Nap ‘helps take in new information’
Berkeley, February 22, 2010
A nap during the day enhances the brain’s capability to take in and process new information, said a report.
Volunteers who took a 90-minute nap during the day did better at cognitive tests than those who made to stay awake throughout the day, the results of a study showed at the University of California at Berkeley, said a report in the BBC.
This process might be occurring in a sleep phase called stage 2 non-REM (rapid eye movement), when fact-based memories are moved from "temporary storage" in the brain's hippocampus to another area called the pre-frontal cortex, the report said.
"Sleep not only rights the wrong of prolonged wakefulness, but, at a neurocognitive level, it moves you beyond where you were before you took a nap,” Dr Matthew Walker, who led the study, was quoted as saying by the BBC.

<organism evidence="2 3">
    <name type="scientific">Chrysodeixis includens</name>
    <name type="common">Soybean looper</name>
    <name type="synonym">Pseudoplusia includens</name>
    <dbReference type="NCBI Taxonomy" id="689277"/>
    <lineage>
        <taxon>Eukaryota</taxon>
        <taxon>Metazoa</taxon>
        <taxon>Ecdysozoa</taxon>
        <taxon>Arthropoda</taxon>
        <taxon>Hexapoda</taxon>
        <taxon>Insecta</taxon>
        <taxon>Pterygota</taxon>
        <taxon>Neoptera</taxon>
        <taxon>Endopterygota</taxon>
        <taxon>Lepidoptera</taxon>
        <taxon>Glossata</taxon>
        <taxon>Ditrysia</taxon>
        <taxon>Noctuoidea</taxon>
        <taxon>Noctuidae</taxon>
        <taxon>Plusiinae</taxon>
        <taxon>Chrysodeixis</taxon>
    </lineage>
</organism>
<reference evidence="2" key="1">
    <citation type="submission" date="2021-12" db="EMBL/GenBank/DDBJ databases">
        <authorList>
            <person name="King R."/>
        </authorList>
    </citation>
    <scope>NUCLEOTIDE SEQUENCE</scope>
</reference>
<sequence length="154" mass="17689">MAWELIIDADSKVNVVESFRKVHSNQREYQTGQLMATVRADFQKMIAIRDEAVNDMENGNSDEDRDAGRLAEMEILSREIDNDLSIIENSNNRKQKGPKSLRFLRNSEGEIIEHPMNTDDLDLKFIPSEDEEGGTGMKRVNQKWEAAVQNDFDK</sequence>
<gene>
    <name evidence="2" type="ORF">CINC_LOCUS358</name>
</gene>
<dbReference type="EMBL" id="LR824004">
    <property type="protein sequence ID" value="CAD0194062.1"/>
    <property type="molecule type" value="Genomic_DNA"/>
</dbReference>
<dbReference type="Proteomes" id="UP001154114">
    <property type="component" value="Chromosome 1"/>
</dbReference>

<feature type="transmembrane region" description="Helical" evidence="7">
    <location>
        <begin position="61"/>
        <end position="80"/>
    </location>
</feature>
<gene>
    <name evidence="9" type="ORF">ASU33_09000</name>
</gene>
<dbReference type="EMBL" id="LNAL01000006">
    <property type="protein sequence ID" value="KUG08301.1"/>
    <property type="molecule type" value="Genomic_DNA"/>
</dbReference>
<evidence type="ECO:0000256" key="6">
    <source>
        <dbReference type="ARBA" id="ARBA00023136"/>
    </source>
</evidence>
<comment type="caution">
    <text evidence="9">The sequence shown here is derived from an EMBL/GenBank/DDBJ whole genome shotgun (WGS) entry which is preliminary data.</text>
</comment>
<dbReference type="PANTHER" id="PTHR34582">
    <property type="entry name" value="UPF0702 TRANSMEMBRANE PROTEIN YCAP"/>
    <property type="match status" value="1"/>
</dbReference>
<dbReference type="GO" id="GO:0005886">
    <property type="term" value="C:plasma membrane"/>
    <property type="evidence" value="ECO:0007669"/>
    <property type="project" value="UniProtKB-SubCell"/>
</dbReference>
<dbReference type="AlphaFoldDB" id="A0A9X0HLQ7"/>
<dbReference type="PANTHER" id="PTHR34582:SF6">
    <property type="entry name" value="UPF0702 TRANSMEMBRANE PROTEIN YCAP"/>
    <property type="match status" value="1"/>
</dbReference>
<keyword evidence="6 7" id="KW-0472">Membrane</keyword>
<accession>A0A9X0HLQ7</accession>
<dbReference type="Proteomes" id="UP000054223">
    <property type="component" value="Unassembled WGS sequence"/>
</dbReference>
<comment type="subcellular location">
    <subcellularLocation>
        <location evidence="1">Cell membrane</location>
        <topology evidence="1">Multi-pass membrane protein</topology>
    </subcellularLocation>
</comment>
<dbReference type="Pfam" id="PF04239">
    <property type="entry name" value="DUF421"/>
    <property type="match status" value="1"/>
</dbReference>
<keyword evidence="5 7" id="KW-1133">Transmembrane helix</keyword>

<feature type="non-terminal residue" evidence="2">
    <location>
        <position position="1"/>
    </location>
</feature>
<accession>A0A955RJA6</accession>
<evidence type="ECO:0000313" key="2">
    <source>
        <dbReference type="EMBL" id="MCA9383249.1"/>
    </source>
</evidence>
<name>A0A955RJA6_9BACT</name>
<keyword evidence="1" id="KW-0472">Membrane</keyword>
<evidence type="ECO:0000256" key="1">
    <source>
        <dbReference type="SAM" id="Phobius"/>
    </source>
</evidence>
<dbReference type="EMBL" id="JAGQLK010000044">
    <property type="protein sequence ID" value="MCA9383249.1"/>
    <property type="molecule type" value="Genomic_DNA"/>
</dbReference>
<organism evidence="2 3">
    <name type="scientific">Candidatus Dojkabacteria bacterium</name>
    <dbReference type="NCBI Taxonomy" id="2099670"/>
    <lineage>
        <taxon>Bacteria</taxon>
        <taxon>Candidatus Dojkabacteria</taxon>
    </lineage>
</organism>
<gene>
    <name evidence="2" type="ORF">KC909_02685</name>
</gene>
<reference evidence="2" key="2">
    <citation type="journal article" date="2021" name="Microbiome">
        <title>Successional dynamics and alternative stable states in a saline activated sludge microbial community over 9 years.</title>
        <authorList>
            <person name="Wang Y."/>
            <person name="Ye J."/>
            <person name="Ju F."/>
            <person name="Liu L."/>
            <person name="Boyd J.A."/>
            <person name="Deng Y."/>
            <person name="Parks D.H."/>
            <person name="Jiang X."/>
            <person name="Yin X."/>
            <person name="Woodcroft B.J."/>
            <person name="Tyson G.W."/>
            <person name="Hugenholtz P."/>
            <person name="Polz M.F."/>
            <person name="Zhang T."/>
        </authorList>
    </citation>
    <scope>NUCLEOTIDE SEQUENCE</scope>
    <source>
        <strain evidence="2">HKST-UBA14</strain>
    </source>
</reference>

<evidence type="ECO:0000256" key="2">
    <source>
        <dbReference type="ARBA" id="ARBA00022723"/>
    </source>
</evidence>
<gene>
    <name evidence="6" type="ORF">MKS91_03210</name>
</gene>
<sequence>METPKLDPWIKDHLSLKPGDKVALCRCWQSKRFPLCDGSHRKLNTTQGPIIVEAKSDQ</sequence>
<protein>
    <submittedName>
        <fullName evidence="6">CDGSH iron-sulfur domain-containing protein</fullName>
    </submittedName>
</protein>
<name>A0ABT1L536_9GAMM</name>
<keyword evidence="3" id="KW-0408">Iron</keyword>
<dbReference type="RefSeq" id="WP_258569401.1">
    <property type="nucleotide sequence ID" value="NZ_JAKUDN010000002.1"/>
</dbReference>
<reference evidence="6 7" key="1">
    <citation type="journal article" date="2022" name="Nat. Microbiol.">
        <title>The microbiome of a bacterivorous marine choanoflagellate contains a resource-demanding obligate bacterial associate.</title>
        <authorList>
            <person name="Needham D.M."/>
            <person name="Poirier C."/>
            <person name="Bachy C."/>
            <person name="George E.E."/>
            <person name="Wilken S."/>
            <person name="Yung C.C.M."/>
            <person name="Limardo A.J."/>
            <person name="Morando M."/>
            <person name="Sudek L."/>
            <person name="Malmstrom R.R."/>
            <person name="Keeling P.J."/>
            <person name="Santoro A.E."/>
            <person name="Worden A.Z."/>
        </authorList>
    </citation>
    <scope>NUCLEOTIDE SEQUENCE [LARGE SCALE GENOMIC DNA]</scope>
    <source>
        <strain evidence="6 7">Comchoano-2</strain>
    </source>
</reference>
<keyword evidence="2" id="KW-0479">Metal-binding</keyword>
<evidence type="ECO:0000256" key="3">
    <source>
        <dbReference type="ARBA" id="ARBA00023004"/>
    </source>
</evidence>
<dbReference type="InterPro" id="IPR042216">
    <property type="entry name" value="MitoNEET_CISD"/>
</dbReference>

"It's as though the e-mail inbox in your hippocampus is full, and, until you sleep and clear out all those fact e-mails, you're not going to receive any more mail.”
"It's just going to bounce until you sleep and move it into another folder,” the report quoted Dr Walker.
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